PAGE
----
AUGUSTA, Georgia (Reuters) - With the Masters’ Champions Dinner just one day away, Fuzzy Zoeller’s former caddie has disclosed a remark made by Tiger Woods that broke the ice after his employer’s controversial comment had put their relationship in the deep freezer.
While Woods was on the course in the final round on his way to a 12-stroke victory at the 1997 Masters, his first major title, Zoeller made remarks with racist connotations about what Woods might serve at the following year’s Champions Dinner.
Zoeller told reporters: “You know what you guys do when he gets in here? You pat him on the back and say congratulations and enjoy it and tell him not to serve fried chicken next year. Got it.”
The Champions Dinner, where the defending Masters champion chooses the menu, is traditionally held on Tuesday at Augusta National, two days before the opening round.
Zoeller, his comments apparently finished, was walking away from the assembled media scrum when he suddenly turned back and added: “Or collard greens, or whatever the hell they serve.”
Fried chicken has become a racial stereotype in the United States when referring to African-Americans - a reference to the days before the abolition of slavery when chicken was believed to be a staple part of the diet.
The backlash at what many considered to be a racist remark cost Zoeller financially in the form of several canceled sponsorship deals, and personally in the form of damage to his reputation.
It took Woods more than a week to release a conciliatory statement, in which he said he had “concluded that no personal animosity toward me was intended”, but that hardly meant the comment was forgotten.
The damage had been done and Zoeller would be haunted by it for years.
The relationship between the pair remained a big talking point when, by coincidence, Woods and 1979 champion Zoeller ended up in the same threesome (with Colin Montgomerie) for the weather-delayed second round at the 1998 Masters.
Cayce Kerr, who was caddying for Zoeller at the time, recalled that there was a “tiny bit of tension” early in the round and everyone seemed to be trying too hard. There was little, if any, casual chit-chat.
”On the (par-three) sixth tee, everybody stuffed it in there (close to the hole),“ Kerr told Reuters. ”As the three pros were walking off the tee, Tiger said: ‘Let’s all walk off the greens with twos.’
”Here was the young statesman taking the lead to make everyone feel at ease.
“It broke the ice, eased the tension 100 percent. It wasn’t just class, it was world class. And guess what, everyone walked off with a birdie and had a little chuckle.”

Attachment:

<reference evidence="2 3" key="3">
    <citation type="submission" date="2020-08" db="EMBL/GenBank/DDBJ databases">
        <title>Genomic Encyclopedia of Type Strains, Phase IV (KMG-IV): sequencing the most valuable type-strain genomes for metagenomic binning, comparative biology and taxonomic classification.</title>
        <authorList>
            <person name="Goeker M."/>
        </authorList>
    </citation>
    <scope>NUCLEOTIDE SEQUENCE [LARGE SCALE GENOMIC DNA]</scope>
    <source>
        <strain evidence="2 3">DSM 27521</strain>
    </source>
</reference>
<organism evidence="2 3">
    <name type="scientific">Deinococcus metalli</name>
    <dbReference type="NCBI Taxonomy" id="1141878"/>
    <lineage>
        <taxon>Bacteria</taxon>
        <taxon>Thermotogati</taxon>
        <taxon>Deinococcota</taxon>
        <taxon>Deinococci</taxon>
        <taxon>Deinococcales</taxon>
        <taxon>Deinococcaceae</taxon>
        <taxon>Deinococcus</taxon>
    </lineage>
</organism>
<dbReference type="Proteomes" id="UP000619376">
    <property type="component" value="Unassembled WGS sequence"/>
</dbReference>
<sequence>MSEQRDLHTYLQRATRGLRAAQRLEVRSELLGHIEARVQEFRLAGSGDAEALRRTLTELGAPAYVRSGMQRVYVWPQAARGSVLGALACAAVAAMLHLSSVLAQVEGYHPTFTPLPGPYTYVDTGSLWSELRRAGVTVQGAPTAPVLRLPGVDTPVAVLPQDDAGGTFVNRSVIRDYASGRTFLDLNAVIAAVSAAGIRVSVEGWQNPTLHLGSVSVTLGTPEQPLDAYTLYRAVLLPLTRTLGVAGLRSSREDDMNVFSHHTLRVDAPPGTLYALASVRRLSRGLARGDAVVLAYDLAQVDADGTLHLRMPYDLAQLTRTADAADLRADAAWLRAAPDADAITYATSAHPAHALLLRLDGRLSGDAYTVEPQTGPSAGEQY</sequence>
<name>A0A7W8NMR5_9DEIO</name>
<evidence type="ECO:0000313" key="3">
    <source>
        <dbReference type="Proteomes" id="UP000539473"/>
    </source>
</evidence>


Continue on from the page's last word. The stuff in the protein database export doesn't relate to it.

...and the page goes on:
Kerr saw at first-hand over the years following the “fried chicken” comment how badly Zoeller’s reputation had been damaged.
Kerr did not condone the comment but wonders whether the punishment ever did fit the crime for a player who had a widespread reputation as a jokester.
”I was with Fuzzy in the aftermath and I witnessed what the fans did to him,“ Kerr said. ”It could almost bring tears to your eyes, how hard they came down on him. It was sad.
”Fuzzy was a good man, a great golfer, a great ambassador, a friend and when you work next to somebody like that, it’s difficult to take.
“If I‘m feeling the punches, imagine what he felt like. It was like a wound that would never heal. It bothered him that bad. I was sad for him.”
Kerr has long since parted ways with Zoeller, and after stints for the likes of Fred Couples and Vijay Singh he will caddie at Augusta National this year for South African Ernie Els.
The Californian has worked the Masters for three decades, and says his annual trip to Augusta is the highlight of his year, not least because the tournament treats the caddies as well, if not better, than any other stop on the PGA Tour.
One regret for Kerr is that this year will be the first since the death of his old friend and colleague Dave Renwick, who succumbed to cancer in February.
Scotsman Renwick was a two-time Masters “champion” -- having been bagman for Spaniard Jose Maria Olazabal in 1994 and Fijian Singh in 2000.
“One thing near and dear to Dave’s heart was that when Vijay won, he made a point during his victory speech to thank Dave for his services,” said Kerr.
”Dave wasn’t a bragger and sometimes didn’t get recognized, but there’s something about your player giving you a little bit of love.
”Dave and I used to share a house. I remember when we walked down Magnolia Lane after Vijay’s win in 2000, Dave turned around, looked back towards the course, and said: ‘See you next year.’
“I haven’t had the privilege of being on a green jacket winner during the tournament but I was definitely jealous.”
Editing by Mark Lamport-Stokes